Are TV Reboots The New Movie Sequels?

It's starting to feel like the number of reboots, sequels and spinoffs heading to TV is getting out of hand.
Posted at 7:43 PM, Aug 14, 2015

It really is starting to feel like we can't go a day without the announcement or at least rumor of some kind of reboot heading to television.

"Today is your training day, Officer Hoyt. Think you can handle it?" Denzel Washington said in "Training Day."

Friday, it was the news that CBS ordered a pilot for a reboot of "Training Day."

Thursday, it was that Will Smith is leading the charge for a "Fresh Prince of Bel-Air" reboot.

The list could go on. We have reboots of '90s family sitcoms, pulpy horror flicks and sci-fi movies you might have forgotten existed.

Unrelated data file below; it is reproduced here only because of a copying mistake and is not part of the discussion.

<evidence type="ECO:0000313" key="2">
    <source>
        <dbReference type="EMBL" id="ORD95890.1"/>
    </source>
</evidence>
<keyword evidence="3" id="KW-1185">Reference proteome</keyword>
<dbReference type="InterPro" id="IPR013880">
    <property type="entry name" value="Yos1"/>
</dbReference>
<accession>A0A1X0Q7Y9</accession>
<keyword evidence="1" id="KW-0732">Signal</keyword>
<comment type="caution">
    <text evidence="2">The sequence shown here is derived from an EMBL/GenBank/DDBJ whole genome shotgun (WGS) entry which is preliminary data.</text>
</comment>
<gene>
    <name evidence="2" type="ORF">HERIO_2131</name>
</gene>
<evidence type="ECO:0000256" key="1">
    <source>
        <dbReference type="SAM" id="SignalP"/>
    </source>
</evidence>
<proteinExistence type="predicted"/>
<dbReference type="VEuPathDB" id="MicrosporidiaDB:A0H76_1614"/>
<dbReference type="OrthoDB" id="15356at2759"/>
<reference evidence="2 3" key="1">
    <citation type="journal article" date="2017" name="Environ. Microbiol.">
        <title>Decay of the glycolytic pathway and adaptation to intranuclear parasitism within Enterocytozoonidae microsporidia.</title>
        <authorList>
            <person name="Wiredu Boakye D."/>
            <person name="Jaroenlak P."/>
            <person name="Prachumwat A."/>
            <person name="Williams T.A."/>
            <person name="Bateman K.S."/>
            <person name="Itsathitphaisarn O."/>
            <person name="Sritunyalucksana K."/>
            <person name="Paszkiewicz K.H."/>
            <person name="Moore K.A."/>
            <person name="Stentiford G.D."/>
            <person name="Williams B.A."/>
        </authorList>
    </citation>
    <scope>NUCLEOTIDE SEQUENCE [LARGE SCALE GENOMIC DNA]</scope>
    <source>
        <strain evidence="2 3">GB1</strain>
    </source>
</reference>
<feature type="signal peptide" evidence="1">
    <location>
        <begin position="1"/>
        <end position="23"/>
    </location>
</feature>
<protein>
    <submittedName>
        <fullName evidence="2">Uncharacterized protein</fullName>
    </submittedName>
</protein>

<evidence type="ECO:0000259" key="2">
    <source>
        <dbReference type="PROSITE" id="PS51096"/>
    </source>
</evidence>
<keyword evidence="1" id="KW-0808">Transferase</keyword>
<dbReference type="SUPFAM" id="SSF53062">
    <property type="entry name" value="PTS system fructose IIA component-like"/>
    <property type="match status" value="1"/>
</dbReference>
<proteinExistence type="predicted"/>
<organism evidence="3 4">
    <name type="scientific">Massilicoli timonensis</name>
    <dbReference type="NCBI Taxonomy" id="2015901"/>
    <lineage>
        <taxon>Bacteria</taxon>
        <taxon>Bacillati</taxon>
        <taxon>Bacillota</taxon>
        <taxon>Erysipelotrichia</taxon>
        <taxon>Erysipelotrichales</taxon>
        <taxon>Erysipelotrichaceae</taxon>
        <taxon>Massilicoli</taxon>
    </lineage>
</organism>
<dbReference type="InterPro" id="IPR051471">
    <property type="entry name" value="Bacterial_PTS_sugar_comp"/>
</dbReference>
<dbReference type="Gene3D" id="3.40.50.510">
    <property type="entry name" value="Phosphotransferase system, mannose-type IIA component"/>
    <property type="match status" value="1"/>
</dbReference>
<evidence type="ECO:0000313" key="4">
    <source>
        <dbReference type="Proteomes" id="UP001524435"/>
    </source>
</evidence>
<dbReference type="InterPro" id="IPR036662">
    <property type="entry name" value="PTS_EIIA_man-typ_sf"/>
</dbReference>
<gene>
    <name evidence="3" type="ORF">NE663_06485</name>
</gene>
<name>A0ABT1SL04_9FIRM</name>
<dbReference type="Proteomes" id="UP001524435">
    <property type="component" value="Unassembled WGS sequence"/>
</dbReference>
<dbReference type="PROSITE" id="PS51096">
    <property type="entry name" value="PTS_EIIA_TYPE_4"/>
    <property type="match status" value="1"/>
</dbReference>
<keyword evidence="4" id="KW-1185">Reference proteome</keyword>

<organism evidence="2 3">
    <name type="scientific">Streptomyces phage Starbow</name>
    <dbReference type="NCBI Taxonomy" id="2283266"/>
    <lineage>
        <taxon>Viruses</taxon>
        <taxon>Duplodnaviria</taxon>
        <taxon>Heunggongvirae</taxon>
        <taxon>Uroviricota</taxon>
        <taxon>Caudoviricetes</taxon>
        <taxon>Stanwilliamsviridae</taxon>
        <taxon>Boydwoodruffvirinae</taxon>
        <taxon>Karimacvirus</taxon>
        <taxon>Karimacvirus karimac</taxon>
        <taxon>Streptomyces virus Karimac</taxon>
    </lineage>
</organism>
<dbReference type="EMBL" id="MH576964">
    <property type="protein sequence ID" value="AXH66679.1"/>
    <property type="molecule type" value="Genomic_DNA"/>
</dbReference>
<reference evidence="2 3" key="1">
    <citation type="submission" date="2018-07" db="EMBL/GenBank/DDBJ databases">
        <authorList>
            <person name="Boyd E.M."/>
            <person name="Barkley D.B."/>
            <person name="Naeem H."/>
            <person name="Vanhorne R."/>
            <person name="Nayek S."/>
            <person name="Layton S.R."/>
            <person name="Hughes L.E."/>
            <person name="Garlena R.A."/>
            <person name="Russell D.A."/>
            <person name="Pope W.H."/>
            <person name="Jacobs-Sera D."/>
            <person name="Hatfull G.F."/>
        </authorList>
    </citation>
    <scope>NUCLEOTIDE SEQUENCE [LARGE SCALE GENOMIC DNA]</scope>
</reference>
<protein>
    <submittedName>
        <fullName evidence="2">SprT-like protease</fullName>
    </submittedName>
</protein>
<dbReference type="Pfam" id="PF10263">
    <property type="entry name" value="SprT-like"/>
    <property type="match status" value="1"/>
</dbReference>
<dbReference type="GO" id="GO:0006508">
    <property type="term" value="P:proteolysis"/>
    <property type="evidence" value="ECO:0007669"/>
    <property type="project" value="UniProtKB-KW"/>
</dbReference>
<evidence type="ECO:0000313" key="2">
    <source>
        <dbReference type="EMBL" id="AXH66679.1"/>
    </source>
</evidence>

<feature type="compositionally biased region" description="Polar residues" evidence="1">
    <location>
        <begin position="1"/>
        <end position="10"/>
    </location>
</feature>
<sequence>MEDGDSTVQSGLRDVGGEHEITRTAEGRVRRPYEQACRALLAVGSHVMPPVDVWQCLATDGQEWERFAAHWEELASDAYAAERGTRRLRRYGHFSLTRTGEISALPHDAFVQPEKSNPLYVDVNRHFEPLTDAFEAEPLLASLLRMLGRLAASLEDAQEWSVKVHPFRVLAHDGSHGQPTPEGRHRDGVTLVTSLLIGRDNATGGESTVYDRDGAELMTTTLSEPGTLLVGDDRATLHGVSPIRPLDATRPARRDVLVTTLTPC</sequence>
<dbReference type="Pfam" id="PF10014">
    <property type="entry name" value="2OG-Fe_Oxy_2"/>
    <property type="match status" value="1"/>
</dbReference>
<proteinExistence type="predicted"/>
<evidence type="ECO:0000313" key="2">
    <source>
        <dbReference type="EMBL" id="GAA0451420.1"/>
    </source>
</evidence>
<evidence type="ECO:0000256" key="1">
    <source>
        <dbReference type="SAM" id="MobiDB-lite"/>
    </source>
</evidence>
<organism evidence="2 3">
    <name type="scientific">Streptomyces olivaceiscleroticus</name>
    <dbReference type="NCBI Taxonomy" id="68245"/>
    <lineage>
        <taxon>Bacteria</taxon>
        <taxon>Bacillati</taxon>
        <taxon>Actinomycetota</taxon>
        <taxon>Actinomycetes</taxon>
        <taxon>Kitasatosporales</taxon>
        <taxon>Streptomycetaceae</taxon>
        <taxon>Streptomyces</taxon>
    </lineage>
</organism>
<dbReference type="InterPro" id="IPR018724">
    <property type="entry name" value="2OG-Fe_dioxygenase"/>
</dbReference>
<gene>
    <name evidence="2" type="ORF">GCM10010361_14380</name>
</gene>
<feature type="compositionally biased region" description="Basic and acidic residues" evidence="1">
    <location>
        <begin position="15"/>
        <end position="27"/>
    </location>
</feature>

It all leads us to the same conclusion: All these reboots, sequels, spinoffs or whatever you want to call them are getting out of hand. 

Hollywood has long been criticized for creating so-so sequels because they are easy and pretty much guaranteed to take in a decent haul. Lately, that complaint has focused on the superhero genre. 

And now it looks like TV networks have picked up the nasty habit. Instead of worrying about creating stories viewers don't like, they can just retell ones that already did well. 

That could be why The CW is making a sequel series to the 2004 romance film "The Notebook," which was already an adaptation of a Nicholas Sparks book. 

Maybe the team behind "Training Day" really thinks it has more stories to tell. And it does have the original producers returning, which could be a good sign. 

But what's even the point of a reboot? Well, it's a lot easier to do a buddy-cop drama when you have an established label to tie it to. Especially one that was well-received and scored an Oscar for Denzel Washington.

This video includes images from Getty Images.